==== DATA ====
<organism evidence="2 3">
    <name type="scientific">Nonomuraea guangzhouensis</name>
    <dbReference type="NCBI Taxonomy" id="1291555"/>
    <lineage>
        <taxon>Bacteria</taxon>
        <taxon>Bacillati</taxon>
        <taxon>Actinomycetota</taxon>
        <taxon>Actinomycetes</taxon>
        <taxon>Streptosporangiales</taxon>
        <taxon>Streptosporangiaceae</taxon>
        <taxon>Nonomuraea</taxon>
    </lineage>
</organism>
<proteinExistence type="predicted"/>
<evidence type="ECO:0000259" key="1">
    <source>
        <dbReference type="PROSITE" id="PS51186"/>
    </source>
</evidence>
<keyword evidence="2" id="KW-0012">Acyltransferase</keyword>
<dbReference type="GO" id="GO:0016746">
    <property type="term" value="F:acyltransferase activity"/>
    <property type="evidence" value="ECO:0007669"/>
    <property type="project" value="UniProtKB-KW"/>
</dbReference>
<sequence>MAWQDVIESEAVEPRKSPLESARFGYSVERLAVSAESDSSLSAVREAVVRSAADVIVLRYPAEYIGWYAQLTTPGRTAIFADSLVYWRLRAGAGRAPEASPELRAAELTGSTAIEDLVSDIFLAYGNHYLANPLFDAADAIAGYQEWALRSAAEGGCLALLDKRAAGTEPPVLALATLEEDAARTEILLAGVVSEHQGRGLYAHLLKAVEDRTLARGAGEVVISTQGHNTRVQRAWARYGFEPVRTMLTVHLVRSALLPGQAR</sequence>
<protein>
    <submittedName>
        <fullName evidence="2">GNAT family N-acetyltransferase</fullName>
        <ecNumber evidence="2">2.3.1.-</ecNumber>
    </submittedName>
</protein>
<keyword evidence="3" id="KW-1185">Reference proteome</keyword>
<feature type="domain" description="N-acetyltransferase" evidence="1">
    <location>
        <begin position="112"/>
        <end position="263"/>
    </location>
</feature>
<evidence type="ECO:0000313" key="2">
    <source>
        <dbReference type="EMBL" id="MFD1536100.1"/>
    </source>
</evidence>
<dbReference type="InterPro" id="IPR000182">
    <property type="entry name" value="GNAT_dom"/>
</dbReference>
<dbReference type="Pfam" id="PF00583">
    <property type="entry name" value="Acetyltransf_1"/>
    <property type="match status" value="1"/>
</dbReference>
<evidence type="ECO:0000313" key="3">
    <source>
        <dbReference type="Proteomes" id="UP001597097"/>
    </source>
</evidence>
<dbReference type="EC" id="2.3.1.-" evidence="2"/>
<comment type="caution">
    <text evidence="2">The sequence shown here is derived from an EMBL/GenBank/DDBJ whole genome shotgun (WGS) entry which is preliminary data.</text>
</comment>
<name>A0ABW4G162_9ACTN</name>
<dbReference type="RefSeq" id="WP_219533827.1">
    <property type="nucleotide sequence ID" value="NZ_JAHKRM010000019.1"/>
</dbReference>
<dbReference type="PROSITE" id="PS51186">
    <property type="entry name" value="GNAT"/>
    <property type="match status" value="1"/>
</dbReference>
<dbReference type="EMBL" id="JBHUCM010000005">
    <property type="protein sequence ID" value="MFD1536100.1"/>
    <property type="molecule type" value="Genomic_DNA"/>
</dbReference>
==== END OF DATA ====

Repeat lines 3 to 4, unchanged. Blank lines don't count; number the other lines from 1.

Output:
    <dbReference type="NCBI Taxonomy" id="1291555"/>
    <lineage>